SQL Select Statement – Makes Record Retrieval Easy
SQL – Buzzword in the Database World
SQL is part of the vastly growing database technologies of present businesses. As data in businesses is growing at an unbelievably fast rate, understanding SQL, relational databases, and data management is vital for survival in today’s world. The benefit of SQL is that programmers and administrators need to learn one single language, and with minor adjustments, can apply it to a wide variety of database platforms, applications, and products. SQL is the standard language used to communicate with a relational database. It is important to learn and understand SQL and how data structures are used to store information in an organization. You use SQL to convey your needs to the database. You can request specific information from within a database by writing a query in SQL. The SELECT statement is used to retrieve records from one or more tables in a SQL database.
SELECT Statement and its Significance
SELECT statement represents Data Query Language (DQL) in SQL. A table is populated by using the INSERT statement. After this the SELECT statement is used in conjunction with the FROM clause to extract data from the database in an organized, readable manner. The SELECT keyword in a query is followed by a list of columns which you want to display as the result of a query output.
The SELECT statement retrieves or extracts information from tables in the database. Using the SELECT statement, you can choose the rows in a table that you want returned from a query by specifying values to match the rows that you want to display. In its simplest form a SELECT statement must contain the following:
- A SELECT clause: This specifies the columns which contain the values to be matched against.
- A FROM clause which specifies the TABLE containing the columns listed in the SELECT clause.
The SELECT statement has many optional clauses:
- WHERE specifies which rows to retrieve.
- GROUP BY groups rows sharing a property so that an aggregate function can be applied to each group.
- HAVING selects among the groups defined by the GROUP BY clause.
- ORDER BY specifies an order in which to return the rows.
- AS provides an alias which can be used to temporarily rename tables or columns.
Syntax for a SELECT Statement:
SELECT [column 1, column 2, ...] FROM source_table;
If you want to display all the columns of a table in the output, then use the symbol ‘*’ after SELECT.
Combination of SQL Select and Insert Statements
The INSERT statement with a nested SELECT statement helps a table to be quickly populated with one or more rows from the result set of the SELECT statement.
Multiple records can be inserted by using a SELECT statement after an SQL INSERT statement:
INSERT INTO table (column1, column2, ... ) SELECT expression1, expression2, ... FROM source_tables WHERE conditions;
Explanation of the parameters or arguments used in the above syntax:
- table is the table to insert the records into.
- column1, column2 are the columns in the table to insert values.
- expression1, expression2 are the values to assign to the columns in the table. So column1 would be assigned the value of expression1, column2 would be assigned the value of expression2, and so on.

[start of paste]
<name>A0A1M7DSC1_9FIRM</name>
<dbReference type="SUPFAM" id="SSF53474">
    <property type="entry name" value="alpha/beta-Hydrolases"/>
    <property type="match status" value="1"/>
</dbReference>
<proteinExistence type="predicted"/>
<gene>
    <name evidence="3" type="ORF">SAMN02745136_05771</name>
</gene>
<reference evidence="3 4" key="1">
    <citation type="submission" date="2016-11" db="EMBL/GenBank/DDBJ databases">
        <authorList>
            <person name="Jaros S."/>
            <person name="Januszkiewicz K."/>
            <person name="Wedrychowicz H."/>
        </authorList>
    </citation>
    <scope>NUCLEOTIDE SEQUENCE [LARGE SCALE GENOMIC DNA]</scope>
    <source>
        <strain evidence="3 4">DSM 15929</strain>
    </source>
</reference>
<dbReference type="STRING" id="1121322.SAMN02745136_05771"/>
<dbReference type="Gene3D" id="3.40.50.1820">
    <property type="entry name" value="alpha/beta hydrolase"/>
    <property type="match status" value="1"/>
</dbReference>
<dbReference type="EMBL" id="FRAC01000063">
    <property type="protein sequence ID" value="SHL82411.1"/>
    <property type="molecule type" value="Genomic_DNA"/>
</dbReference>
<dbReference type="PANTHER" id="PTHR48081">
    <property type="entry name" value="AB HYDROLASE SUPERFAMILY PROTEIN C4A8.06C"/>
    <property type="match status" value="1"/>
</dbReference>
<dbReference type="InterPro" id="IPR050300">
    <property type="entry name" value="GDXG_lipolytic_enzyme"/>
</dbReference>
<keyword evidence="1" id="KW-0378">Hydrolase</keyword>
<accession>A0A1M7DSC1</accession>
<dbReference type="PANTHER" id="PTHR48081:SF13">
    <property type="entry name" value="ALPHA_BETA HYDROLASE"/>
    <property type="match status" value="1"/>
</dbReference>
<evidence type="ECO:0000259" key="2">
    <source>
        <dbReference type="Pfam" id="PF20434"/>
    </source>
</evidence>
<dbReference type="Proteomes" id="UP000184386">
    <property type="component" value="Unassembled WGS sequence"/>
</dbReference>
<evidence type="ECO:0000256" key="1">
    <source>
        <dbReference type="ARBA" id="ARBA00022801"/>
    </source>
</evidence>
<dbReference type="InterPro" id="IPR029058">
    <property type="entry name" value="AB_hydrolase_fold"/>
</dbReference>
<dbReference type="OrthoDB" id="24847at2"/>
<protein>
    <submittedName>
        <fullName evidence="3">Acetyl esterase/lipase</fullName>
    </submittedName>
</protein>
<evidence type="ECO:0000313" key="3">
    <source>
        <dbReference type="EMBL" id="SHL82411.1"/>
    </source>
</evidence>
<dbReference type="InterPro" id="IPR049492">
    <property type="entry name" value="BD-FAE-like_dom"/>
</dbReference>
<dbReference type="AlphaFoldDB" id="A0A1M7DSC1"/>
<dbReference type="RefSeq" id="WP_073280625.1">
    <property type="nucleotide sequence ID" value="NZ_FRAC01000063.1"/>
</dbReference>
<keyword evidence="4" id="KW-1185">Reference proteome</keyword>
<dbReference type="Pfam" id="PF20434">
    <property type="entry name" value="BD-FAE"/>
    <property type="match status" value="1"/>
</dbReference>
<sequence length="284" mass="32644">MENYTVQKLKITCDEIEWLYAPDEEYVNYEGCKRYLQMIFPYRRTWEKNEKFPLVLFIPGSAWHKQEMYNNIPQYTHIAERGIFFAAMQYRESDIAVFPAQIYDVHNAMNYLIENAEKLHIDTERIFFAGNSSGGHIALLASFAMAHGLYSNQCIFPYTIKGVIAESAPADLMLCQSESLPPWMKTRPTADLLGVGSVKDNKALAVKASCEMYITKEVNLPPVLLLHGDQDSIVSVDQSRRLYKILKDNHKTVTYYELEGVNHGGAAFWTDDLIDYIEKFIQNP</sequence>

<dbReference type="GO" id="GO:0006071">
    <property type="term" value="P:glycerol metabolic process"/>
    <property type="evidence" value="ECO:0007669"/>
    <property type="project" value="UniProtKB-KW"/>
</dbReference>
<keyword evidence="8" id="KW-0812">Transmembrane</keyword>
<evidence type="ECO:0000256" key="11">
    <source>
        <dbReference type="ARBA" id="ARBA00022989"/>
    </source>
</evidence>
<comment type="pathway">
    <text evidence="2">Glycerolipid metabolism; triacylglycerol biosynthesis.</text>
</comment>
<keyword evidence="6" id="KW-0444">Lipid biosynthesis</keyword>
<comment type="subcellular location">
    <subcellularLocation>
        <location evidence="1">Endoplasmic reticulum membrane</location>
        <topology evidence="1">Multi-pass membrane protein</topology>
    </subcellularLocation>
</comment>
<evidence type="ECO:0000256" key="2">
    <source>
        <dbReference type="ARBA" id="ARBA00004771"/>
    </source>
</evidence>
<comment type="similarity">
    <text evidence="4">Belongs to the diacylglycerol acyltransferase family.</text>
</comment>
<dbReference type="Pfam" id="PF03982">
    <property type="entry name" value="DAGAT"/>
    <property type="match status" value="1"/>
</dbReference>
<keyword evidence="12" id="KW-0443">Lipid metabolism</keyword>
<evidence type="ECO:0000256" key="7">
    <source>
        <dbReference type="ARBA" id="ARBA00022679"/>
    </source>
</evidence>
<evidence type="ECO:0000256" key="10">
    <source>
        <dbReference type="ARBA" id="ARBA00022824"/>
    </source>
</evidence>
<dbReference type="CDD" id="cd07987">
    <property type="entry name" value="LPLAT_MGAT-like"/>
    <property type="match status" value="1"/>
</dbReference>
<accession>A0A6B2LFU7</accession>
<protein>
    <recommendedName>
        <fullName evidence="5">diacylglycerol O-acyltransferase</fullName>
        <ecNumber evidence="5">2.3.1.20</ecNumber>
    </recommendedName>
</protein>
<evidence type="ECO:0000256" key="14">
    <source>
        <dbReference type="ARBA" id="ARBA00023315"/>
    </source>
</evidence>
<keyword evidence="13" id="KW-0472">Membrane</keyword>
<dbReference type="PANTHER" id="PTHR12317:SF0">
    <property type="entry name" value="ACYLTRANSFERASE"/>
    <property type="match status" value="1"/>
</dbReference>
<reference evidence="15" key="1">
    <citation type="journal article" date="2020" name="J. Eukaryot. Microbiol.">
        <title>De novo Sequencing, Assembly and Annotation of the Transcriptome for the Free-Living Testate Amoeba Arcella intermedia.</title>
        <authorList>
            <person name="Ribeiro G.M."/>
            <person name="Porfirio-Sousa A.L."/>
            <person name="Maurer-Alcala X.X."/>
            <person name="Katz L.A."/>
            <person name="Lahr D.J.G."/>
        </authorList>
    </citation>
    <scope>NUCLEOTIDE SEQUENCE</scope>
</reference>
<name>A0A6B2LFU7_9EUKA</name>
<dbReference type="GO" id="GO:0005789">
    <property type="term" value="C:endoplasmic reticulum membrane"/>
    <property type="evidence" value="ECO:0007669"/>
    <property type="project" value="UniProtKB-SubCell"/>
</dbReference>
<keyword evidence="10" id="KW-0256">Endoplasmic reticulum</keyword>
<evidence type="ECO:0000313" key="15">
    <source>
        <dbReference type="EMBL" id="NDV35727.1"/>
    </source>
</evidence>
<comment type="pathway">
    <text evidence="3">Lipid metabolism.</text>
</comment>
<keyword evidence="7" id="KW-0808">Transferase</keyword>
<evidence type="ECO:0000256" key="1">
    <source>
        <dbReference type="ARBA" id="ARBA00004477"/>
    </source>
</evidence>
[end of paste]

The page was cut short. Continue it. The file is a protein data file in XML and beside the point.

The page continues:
- source_tables is the source table when inserting data from another table.
- conditions are conditions that must be met for the records to be inserted.
SQL SELECT INTO Statement
The SELECT INTO statement selects data from one table and inserts it into a new table.
If we want to copy all columns of a table into a new table, then we use ‘*’ after the SELECT statement.
SELECT * INTO newtable [IN externaldb] FROM table1;
Example of SQL SELECT INTO Statement:
Here is an SQL SELECT INTO example to create a copy of the entire table of Vendors:
SELECT * INTO Vendorcopy2014 FROM Vendors;
If we want to copy specific columns names into the new table then we enter:
SELECT [column 1, column 3, ….] INTO newtable FROM table1;
Here a new table will be created with the column-names and types as defined in the SELECT statement.
Example: To copy only the columns bearing Vendor Name and Country Name in the new table.
SELECT VendorName, CountryName INTO Vendorcopy2014 FROM Vendors;
SELECT DISTINCT Statement
The DISTINCT clause is used to remove duplicates from the result set of a SELECT statement.
Syntax for the SQL DISTINCT clause is:
SELECT DISTINCT expressions FROM tables WHERE conditions;
Explanation of Parameters or Arguments
- Expressions are the columns or calculations that you wish to retrieve.
- Tables are the tables that you wish to retrieve records from. At least one table must be listed with the FROM clause.
- Conditions are conditions that must be met for the records to be selected.
If you do not want to remove duplicate data, or are sure that there will be no duplicates in the result set, then use ALL keyword instead of DISTINCT. But as ALL is the default keyword, so we usually do not include ALL in our queries.
If you want to explore the effects of different clauses of SELECT statement, then SQL Queries 101 will help you to understand how to write basic SQL queries and other code statements. As you hone your knowledge and skills to become a successful database administrator and developer, you need to start writing customized SQL code to ensure you meet the user requirements in the most efficient manner. If you want to explore Oracle SQL and Oracle PL/SQL Programming then taking a peek into the course such as Introduction to Oracle SQL, or Oracle PL/SQL Tutorial – A Comprehensive Training Course may be a good idea.
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